Lest this focus on the family be understood as an exclusively African American affair, scholarship in the broader assemblage of the black diaspora similarly understands the black diaspora through hetero-kinship tropes. For instance, introducing a major anthology on black diaspora scholarship, Isidore Okpewho acknowledges the impossibility of encompassing black diasporic diversity. But this diversity is subsequently managed through hetero-kinship tropes, as the black diaspora is marked by its relationship to “the mother continent” and those scattered are re-collected as “sons and daughters.” These are small, and, arguably, casual moments in Okpewho’s argument, but this very casualness demonstrates the ease with which hetero-kinship is taken for granted as an operational principle of black diaspora scholarship. I draw attention to them because of how they manage black diasporic geo-historical diversity under the rubric of hetero-kinship figured as genealogical descent. While African and Afro-diasporic scholars might not all agree on racialization, politics, religion, ethnicity, economics, or culture, hetero-kinship is consistently reinforced as a capacious category that manages all difference. It is precisely the casual, unremarked way that hetero-kinship tropes lubricate difference that interests me.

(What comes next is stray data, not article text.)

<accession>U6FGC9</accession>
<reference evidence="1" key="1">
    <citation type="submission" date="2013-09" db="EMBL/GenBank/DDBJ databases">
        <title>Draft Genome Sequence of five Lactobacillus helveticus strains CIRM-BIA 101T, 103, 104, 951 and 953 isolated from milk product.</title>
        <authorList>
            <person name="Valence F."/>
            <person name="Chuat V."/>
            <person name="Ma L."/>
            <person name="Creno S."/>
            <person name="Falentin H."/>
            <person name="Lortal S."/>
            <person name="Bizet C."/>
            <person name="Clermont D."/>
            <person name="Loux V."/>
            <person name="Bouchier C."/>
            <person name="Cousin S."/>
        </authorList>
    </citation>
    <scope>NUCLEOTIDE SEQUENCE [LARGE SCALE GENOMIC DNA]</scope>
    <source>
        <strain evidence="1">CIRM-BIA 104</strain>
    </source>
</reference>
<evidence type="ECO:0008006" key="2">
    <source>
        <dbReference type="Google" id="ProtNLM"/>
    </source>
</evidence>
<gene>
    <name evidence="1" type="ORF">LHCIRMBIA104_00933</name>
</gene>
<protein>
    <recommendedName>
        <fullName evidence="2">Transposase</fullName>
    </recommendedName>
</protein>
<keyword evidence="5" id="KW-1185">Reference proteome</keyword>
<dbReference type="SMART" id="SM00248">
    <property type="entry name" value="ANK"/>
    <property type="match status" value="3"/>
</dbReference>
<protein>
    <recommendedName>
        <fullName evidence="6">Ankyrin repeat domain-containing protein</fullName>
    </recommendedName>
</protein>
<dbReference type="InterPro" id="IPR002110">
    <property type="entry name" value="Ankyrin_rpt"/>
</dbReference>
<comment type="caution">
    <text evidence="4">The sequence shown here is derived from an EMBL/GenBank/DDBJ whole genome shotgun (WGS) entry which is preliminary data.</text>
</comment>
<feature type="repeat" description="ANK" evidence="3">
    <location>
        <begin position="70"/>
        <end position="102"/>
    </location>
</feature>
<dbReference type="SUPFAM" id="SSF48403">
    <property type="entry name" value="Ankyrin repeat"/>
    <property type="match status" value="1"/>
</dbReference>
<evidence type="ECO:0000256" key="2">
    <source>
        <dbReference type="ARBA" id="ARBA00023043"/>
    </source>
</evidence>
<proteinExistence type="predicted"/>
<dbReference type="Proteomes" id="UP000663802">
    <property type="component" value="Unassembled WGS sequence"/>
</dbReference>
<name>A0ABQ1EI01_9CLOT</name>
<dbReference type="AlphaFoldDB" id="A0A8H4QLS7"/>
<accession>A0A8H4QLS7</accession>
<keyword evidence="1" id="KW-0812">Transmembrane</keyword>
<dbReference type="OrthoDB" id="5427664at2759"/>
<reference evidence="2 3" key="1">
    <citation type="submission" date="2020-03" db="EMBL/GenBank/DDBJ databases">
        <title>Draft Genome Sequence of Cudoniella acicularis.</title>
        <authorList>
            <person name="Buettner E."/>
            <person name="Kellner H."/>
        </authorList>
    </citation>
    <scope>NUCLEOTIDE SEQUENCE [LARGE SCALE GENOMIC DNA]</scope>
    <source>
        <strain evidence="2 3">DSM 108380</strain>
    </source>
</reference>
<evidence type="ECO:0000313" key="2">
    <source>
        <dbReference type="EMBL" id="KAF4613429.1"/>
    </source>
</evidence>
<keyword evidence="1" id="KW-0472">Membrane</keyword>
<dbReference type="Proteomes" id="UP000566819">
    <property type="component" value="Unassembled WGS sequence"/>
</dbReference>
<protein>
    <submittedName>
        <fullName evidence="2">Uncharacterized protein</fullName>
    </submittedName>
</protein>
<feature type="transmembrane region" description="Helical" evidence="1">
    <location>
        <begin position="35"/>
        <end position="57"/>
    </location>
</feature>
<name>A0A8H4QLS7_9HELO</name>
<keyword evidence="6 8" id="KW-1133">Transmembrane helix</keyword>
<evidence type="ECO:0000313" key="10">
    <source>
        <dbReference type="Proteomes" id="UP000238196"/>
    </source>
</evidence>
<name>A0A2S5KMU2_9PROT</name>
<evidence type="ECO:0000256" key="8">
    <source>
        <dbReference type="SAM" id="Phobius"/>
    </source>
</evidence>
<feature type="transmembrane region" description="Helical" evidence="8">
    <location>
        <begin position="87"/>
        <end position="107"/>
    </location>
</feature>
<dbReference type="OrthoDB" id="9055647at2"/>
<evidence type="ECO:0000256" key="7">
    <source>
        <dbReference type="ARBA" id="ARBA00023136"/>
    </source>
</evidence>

The term diaspora combines two terms dia (across) and sperein (scatter), and invokes the labor of spores as they spread to fertilize. Although critical endeavors have tended to focus on diaspora as dispersal, the often unnamed critical hope is that such scattering results in communities: what Brent Hayes Edwards has termed the “futures of diaspora” takes place on the grounds of hetero-insemination and hetero-genealogy. However, I argue that another black diaspora is possible, a queer(er) one. Frottage tracks the uneven traces of dispersal and scattering associated with diaspora, attempting to arrest the heteronormative inevitability that would conflate dispersal with insemination and hetero-futurity.